The age of the Earth is about 4.54 billion years old. [21] [22] [23] The earliest undisputed evidence of life on Earth dates at least from 3.5 billion years ago, [24] [25] [26] during the Eoarchean Era after a geological crust started to solidify following the earlier molten Hadean Eon. There are microbial mat fossils found in 3.48 billion-year-old sandstone discovered in Western Australia. [27] [28] [29] Other early physical evidence of a biogenic substance is graphite in 3.7 billion-year-old meta-sedimentary rocks discovered in Western Greenland. [30] More recently, in 2015, "remains of biotic life" were found in 4.1 billion-year-old rocks in Western Australia. [31] [32] According to one of the researchers, "If life arose relatively quickly on Earth .. then it could be common in the universe." [31]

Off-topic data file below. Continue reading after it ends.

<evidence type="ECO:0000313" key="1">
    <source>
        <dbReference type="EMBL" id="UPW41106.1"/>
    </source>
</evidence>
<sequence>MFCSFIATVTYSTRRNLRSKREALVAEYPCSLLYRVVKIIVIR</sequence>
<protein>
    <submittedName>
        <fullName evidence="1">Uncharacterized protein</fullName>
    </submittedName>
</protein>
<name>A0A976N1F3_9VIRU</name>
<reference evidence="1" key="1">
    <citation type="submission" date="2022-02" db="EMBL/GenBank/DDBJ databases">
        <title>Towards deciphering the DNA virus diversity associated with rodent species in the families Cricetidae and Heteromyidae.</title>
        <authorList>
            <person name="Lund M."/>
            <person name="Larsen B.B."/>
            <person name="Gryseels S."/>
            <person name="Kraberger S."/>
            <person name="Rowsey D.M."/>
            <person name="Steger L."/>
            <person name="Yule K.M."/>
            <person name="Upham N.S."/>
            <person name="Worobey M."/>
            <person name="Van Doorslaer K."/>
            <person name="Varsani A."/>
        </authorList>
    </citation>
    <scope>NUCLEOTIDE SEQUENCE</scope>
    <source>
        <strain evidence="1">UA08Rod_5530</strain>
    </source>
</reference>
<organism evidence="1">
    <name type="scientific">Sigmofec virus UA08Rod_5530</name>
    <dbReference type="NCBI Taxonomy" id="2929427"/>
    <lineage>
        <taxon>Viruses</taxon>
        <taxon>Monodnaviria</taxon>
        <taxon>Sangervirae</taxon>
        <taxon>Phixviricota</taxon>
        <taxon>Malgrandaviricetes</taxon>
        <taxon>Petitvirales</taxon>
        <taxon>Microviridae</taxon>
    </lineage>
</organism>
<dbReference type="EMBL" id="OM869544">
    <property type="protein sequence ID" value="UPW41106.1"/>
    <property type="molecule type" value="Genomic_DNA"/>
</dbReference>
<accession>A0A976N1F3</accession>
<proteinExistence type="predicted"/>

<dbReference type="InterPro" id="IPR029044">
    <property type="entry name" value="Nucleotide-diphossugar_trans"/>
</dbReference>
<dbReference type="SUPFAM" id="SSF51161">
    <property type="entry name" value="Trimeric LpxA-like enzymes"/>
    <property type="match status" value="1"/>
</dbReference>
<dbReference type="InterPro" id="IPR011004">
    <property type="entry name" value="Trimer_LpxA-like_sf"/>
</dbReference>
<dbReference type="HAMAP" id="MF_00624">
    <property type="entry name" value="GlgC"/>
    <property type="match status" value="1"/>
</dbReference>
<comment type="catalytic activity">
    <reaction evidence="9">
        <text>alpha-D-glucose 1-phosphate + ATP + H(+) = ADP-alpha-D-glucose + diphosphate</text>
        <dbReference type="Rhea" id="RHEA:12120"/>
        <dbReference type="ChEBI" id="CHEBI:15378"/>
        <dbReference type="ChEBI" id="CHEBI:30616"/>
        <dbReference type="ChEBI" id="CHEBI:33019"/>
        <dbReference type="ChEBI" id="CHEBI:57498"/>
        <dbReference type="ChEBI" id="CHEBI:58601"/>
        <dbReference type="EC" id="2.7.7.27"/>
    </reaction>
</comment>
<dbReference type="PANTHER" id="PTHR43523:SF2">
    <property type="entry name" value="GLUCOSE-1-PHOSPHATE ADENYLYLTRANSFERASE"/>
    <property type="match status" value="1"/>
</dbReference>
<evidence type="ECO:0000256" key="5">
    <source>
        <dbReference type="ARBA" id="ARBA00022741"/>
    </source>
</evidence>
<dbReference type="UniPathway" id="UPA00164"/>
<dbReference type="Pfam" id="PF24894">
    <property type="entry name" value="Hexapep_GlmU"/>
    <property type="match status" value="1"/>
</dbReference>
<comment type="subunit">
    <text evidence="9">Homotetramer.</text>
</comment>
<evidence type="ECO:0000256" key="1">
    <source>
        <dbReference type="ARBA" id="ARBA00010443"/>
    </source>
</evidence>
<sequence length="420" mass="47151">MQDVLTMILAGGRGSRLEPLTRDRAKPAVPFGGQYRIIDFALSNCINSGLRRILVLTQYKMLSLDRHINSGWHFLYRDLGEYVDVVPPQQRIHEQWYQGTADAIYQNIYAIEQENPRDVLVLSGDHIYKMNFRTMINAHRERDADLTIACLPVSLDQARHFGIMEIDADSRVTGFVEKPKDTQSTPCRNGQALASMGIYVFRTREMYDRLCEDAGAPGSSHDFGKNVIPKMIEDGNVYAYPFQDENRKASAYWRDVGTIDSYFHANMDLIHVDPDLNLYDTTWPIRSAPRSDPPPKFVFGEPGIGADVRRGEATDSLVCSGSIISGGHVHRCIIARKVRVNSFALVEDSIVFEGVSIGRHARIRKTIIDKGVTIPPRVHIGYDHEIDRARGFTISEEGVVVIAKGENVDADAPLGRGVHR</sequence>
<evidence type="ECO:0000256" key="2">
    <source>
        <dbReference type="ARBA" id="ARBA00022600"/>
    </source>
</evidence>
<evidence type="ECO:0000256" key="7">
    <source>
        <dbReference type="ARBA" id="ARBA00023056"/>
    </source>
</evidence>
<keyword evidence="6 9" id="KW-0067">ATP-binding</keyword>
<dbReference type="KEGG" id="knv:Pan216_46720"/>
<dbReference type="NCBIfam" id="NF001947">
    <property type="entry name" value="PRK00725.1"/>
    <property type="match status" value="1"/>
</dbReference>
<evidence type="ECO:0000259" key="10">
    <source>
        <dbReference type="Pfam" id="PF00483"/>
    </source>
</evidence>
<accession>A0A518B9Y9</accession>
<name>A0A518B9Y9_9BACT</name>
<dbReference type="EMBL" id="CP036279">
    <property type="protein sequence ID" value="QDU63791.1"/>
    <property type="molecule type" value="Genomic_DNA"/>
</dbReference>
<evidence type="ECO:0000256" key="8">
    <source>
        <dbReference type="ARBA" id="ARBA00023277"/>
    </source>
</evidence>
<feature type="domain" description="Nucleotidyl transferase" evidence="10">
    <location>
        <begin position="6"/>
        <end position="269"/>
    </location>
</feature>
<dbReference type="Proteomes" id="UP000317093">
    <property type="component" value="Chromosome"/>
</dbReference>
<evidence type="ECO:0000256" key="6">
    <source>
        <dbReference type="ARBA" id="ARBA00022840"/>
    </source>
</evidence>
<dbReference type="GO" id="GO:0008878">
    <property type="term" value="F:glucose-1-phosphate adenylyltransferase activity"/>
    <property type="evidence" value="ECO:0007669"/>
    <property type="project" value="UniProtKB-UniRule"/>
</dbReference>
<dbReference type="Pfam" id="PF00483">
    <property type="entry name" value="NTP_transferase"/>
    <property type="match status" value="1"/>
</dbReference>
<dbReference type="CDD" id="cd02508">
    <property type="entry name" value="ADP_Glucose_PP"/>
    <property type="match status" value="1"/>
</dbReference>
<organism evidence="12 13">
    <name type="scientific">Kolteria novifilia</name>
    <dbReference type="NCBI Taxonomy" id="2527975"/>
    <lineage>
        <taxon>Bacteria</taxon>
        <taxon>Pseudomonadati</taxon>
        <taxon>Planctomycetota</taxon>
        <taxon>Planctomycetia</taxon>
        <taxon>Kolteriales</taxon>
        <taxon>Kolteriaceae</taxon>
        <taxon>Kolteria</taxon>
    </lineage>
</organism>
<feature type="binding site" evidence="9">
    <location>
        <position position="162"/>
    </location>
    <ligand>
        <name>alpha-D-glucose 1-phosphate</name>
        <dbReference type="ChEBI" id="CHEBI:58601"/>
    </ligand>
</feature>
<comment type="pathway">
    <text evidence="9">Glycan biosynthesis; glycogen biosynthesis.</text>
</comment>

Since life began on Earth, five major mass extinctions and several minor events have led to large and sudden drops in biodiversity. The Phanerozoic eon (the last 540 million years) marked a rapid growth in biodiversity via the Cambrian explosion—a period during which the majority of multicellular phyla first appeared. [33] The next 400 million years included repeated, massive biodiversity losses classified as mass extinction events. In the Carboniferous, rainforest collapse led to a great loss of plant and animal life. [34] The Permian–Triassic extinction event, 251 million years ago, was the worst; vertebrate recovery took 30 million years. [35] The most recent, the Cretaceous–Paleogene extinction event, occurred 65 million years ago and has often attracted more attention than others because it resulted in the extinction of the dinosaurs. [36]

The period since the emergence of humans has displayed an ongoing biodiversity reduction and an accompanying loss of genetic diversity. Named the Holocene extinction, the reduction is caused primarily by human impacts, particularly habitat destruction. [37] Conversely, biodiversity impacts human health in a number of ways, both positively and negatively. [38]

The United Nations designated 2011–2020 as the United Nations Decade on Biodiversity.